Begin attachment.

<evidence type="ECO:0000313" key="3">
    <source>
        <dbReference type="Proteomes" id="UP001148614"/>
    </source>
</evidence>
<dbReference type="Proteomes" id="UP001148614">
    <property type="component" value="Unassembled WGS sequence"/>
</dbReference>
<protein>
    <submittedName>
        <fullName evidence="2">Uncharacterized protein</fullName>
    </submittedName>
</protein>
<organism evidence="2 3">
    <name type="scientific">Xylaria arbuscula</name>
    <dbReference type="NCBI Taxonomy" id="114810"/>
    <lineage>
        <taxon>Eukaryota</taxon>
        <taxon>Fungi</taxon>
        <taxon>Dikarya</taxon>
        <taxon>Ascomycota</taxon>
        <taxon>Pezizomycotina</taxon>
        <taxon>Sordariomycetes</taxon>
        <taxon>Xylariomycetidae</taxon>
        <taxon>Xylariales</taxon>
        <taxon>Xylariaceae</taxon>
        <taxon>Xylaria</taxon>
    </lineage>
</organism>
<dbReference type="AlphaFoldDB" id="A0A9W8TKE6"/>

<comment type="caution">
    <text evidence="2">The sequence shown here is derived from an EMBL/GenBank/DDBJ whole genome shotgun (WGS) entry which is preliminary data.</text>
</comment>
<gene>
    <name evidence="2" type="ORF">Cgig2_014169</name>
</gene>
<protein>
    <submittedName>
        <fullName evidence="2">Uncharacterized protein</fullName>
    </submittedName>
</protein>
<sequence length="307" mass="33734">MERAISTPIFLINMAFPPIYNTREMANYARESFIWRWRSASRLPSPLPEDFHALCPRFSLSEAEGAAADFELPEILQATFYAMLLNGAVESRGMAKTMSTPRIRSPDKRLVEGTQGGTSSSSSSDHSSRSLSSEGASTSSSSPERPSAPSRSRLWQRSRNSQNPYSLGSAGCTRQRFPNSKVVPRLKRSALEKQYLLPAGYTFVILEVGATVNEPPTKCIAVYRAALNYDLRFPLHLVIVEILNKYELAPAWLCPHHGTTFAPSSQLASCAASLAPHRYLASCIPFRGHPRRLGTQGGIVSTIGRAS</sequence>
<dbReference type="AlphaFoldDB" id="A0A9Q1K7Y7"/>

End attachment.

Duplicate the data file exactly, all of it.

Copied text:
<evidence type="ECO:0000313" key="3">
    <source>
        <dbReference type="Proteomes" id="UP001148614"/>
    </source>
</evidence>
<dbReference type="Proteomes" id="UP001148614">
    <property type="component" value="Unassembled WGS sequence"/>
</dbReference>
<protein>
    <submittedName>
        <fullName evidence="2">Uncharacterized protein</fullName>
    </submittedName>
</protein>
<organism evidence="2 3">
    <name type="scientific">Xylaria arbuscula</name>
    <dbReference type="NCBI Taxonomy" id="114810"/>
    <lineage>
        <taxon>Eukaryota</taxon>
        <taxon>Fungi</taxon>
        <taxon>Dikarya</taxon>
        <taxon>Ascomycota</taxon>
        <taxon>Pezizomycotina</taxon>
        <taxon>Sordariomycetes</taxon>
        <taxon>Xylariomycetidae</taxon>
        <taxon>Xylariales</taxon>
        <taxon>Xylariaceae</taxon>
        <taxon>Xylaria</taxon>
    </lineage>
</organism>
<dbReference type="AlphaFoldDB" id="A0A9W8TKE6"/>

<comment type="caution">
    <text evidence="2">The sequence shown here is derived from an EMBL/GenBank/DDBJ whole genome shotgun (WGS) entry which is preliminary data.</text>
</comment>
<gene>
    <name evidence="2" type="ORF">Cgig2_014169</name>
</gene>
<protein>
    <submittedName>
        <fullName evidence="2">Uncharacterized protein</fullName>
    </submittedName>
</protein>
<sequence length="307" mass="33734">MERAISTPIFLINMAFPPIYNTREMANYARESFIWRWRSASRLPSPLPEDFHALCPRFSLSEAEGAAADFELPEILQATFYAMLLNGAVESRGMAKTMSTPRIRSPDKRLVEGTQGGTSSSSSSDHSSRSLSSEGASTSSSSPERPSAPSRSRLWQRSRNSQNPYSLGSAGCTRQRFPNSKVVPRLKRSALEKQYLLPAGYTFVILEVGATVNEPPTKCIAVYRAALNYDLRFPLHLVIVEILNKYELAPAWLCPHHGTTFAPSSQLASCAASLAPHRYLASCIPFRGHPRRLGTQGGIVSTIGRAS</sequence>
<dbReference type="AlphaFoldDB" id="A0A9Q1K7Y7"/>